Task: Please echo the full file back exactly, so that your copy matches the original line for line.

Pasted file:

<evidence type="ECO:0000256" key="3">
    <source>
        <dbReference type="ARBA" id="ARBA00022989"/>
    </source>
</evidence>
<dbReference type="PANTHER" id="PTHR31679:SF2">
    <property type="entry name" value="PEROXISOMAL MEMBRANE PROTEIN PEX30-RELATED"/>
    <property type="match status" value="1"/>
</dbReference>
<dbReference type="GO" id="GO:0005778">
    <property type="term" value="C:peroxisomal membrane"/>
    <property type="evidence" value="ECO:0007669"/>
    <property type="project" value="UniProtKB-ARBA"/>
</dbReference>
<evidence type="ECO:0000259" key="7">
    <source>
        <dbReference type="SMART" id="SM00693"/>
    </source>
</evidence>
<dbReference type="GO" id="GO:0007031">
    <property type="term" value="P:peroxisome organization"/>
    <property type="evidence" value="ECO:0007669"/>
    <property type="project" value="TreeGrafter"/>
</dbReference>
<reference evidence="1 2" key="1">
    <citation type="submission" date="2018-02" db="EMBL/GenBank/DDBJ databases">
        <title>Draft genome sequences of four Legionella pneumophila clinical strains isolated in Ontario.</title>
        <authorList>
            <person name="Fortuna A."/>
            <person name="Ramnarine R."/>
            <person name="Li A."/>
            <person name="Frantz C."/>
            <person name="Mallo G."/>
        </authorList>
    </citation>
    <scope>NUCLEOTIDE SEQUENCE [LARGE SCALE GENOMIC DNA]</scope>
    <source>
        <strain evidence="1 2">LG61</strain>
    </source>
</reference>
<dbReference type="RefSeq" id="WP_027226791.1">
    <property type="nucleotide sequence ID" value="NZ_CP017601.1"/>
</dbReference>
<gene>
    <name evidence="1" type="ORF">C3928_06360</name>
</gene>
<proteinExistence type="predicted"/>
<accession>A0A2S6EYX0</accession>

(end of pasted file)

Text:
<evidence type="ECO:0000256" key="3">
    <source>
        <dbReference type="ARBA" id="ARBA00022989"/>
    </source>
</evidence>
<dbReference type="PANTHER" id="PTHR31679:SF2">
    <property type="entry name" value="PEROXISOMAL MEMBRANE PROTEIN PEX30-RELATED"/>
    <property type="match status" value="1"/>
</dbReference>
<dbReference type="GO" id="GO:0005778">
    <property type="term" value="C:peroxisomal membrane"/>
    <property type="evidence" value="ECO:0007669"/>
    <property type="project" value="UniProtKB-ARBA"/>
</dbReference>
<evidence type="ECO:0000259" key="7">
    <source>
        <dbReference type="SMART" id="SM00693"/>
    </source>
</evidence>
<dbReference type="GO" id="GO:0007031">
    <property type="term" value="P:peroxisome organization"/>
    <property type="evidence" value="ECO:0007669"/>
    <property type="project" value="TreeGrafter"/>
</dbReference>
<reference evidence="1 2" key="1">
    <citation type="submission" date="2018-02" db="EMBL/GenBank/DDBJ databases">
        <title>Draft genome sequences of four Legionella pneumophila clinical strains isolated in Ontario.</title>
        <authorList>
            <person name="Fortuna A."/>
            <person name="Ramnarine R."/>
            <person name="Li A."/>
            <person name="Frantz C."/>
            <person name="Mallo G."/>
        </authorList>
    </citation>
    <scope>NUCLEOTIDE SEQUENCE [LARGE SCALE GENOMIC DNA]</scope>
    <source>
        <strain evidence="1 2">LG61</strain>
    </source>
</reference>
<dbReference type="RefSeq" id="WP_027226791.1">
    <property type="nucleotide sequence ID" value="NZ_CP017601.1"/>
</dbReference>
<gene>
    <name evidence="1" type="ORF">C3928_06360</name>
</gene>
<proteinExistence type="predicted"/>
<accession>A0A2S6EYX0</accession>